USCIS caps the number of H-1B visas available each fiscal year, but demand often outstrips supply with 199,000 petitions received for 85,000 places in FY18.
“By temporarily suspending premium processing, we will be able to process long-pending petitions”
The H-1B visa allows US companies to employ graduate level workers in speciality occupations that require technical expertise such as finance, IT or architecture, and is used by many international graduates of STEM degrees to work in the US after their studies.
USCIS is limited to a cap of 65,000 new H-1B visa petitions that may be granted each fiscal year, with an additional 20,000 available to foreign nationals holding a master’s or higher degree from US universities.
Starting April 2, 2018, USCIS is to begin accepting H-1B petitions, and employers are expected to seek a high number of visas again this year.
Using the H-1B fast-track service guaranteed 15 calendar day processing time or a refund of the premium processing service fee.
However, in a statement USCIS said it will temporarily suspend premium processing facility for “all FY 2019 cap-subject petitions”, including those “seeking an exemption for individuals with a US master’s degree or higher”.
“By temporarily suspending premium processing, we will be able to process long-pending petitions, which we have currently been unable to process due to the high volume of incoming petitions and the significant surge in premium processing requests over the past few years,” the statement said.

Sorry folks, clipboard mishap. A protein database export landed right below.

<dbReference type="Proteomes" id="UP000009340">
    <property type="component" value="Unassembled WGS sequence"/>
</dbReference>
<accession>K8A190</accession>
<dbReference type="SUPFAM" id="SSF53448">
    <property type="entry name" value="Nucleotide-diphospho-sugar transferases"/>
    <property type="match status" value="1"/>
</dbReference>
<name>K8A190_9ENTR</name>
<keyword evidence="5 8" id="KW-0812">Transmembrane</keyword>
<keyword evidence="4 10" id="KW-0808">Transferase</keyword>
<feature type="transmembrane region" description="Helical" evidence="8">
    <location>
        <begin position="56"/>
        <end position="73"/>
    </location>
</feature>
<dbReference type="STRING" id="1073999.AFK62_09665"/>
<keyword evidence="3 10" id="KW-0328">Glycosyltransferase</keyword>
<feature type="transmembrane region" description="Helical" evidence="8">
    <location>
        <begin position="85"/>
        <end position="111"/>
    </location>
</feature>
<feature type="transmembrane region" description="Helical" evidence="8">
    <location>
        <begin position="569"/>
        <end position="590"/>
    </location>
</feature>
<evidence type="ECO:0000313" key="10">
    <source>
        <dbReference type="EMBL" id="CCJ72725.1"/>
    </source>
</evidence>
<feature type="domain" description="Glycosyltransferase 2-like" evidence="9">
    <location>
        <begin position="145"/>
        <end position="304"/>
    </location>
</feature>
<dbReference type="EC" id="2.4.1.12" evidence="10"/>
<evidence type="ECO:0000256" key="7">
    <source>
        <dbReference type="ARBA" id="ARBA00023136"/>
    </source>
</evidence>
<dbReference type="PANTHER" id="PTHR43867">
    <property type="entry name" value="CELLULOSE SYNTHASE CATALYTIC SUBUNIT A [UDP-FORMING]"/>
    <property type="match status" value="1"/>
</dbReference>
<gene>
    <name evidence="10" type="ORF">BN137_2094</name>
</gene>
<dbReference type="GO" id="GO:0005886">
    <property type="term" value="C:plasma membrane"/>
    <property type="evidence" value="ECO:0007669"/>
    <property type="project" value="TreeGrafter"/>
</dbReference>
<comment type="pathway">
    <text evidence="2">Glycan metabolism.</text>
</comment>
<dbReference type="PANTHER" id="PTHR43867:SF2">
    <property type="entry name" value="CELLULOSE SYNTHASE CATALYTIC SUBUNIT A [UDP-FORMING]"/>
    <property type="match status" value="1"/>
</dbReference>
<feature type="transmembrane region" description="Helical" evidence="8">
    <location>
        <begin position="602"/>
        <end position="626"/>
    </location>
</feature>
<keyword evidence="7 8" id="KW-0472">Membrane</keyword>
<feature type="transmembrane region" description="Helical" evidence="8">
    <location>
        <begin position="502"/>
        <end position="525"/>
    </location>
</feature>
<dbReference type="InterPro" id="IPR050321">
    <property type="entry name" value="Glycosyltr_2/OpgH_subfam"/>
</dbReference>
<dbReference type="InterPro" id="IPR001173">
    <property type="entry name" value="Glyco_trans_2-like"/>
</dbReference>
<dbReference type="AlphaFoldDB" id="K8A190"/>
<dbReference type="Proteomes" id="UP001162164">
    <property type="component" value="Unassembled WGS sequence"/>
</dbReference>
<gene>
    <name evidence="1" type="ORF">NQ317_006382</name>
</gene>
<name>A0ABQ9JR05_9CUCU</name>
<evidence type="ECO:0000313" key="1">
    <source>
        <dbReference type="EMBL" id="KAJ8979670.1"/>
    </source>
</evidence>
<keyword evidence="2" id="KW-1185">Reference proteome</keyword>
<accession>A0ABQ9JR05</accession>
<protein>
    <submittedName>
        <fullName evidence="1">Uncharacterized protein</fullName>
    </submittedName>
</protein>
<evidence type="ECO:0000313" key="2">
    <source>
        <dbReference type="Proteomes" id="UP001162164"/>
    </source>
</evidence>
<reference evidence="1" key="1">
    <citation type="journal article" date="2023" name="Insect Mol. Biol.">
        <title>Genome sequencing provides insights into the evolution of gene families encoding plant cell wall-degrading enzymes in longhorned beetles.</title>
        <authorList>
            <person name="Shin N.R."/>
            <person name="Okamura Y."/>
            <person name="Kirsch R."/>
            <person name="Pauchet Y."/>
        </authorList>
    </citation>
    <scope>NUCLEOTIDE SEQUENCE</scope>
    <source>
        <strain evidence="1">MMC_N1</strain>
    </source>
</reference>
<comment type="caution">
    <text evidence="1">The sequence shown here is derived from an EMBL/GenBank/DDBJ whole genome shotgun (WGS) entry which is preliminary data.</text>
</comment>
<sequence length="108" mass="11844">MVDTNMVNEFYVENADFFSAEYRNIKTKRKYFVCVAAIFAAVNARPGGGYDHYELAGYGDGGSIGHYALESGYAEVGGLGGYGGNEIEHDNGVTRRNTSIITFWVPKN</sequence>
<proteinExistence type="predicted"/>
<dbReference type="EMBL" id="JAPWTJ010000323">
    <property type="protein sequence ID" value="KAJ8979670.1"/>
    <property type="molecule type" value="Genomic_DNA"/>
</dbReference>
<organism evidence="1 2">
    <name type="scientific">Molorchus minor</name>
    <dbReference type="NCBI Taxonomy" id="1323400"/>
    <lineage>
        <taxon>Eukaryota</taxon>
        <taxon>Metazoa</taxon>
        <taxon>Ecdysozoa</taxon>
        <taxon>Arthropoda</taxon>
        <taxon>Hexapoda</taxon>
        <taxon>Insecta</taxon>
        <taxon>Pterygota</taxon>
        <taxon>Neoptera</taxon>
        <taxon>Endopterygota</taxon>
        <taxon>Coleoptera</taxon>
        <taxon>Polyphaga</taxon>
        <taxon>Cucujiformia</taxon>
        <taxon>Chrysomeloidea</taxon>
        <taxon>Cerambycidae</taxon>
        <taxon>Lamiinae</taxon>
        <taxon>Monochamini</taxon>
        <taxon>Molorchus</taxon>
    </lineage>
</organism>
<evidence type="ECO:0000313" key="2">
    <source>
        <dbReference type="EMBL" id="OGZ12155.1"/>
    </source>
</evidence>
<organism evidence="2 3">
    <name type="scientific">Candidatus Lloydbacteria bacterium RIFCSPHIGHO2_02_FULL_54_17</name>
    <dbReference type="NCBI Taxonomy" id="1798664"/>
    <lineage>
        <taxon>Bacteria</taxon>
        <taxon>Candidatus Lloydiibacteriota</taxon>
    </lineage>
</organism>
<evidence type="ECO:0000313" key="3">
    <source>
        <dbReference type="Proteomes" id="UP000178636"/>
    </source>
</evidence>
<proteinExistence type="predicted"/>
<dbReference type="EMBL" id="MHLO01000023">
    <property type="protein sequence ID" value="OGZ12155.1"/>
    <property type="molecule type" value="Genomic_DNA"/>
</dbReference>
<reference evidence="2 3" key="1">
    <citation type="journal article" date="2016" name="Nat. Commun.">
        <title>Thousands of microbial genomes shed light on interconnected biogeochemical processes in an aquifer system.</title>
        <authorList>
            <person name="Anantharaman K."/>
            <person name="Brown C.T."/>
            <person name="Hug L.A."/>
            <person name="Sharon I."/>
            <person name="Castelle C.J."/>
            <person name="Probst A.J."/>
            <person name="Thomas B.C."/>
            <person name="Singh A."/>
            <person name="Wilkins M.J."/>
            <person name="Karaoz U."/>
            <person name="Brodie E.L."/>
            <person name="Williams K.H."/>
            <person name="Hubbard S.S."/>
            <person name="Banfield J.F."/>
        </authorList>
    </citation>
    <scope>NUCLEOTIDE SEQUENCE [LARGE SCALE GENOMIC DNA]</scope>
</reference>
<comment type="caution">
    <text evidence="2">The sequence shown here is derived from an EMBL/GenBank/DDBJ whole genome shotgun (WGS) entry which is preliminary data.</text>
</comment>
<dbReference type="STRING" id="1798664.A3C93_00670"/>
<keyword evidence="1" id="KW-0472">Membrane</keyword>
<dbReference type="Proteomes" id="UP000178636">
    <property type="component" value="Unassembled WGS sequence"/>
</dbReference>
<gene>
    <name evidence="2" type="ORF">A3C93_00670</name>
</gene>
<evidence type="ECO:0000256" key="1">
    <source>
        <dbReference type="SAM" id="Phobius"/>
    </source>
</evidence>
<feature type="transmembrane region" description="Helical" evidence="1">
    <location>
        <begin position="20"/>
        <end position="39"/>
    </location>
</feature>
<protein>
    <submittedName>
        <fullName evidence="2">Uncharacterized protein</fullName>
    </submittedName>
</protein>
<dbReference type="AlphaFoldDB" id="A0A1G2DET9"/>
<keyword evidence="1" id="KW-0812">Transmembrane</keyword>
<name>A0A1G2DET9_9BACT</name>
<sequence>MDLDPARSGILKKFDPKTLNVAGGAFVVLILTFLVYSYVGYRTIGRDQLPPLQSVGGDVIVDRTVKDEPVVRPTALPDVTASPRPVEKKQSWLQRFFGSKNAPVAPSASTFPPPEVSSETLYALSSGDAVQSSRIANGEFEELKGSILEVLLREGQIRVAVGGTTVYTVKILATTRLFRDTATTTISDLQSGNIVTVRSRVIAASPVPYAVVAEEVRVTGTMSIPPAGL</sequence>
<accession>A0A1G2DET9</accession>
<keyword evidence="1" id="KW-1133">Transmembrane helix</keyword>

However, USCIS added that it will accept premium processing petition requests that are not subject to the 2019 ceilings and will consider requests to expedite H-1B petition processing on a case-by-case basis if the petitioner shows evidence they meet one or more “Expedite Criteria“.
It is expected that the suspension of premium processing of H-1B applications will not be revoked until 10 September 2018.
This is not the first time in 2018 that US visa restrictions have hit the headlines for the potentially “chilling” effect that a tightening of the rules could have on skilled foreign workers and international STEM students.
“Now more than ever, we need highly qualified workers with the skills employers need to succeed in the information economy”
Back in January, the Immigration Innovation (I-Squared) Bill was proposed by Republican senators Orrin Hatch and Jeff Flake to tackle some of the issues associated with the H-1B.
If passed, it would remove the cap on H-1B visas for those with advanced US degrees, opening the door for many international students to stay and work in the US.
“Now more than ever, we need highly qualified workers with the skills employers need to succeed in the information economy,” Hatch said.
“High-skilled immigration is merit-based immigration, and we need a high-skilled immigration system that works.”
According to USCIS data of the 3,401,117 applications for H-1B visas between 2007 and 2017, 2,183,112 were for highly-skilled people from India. China ranked second with 2,96,313 applications.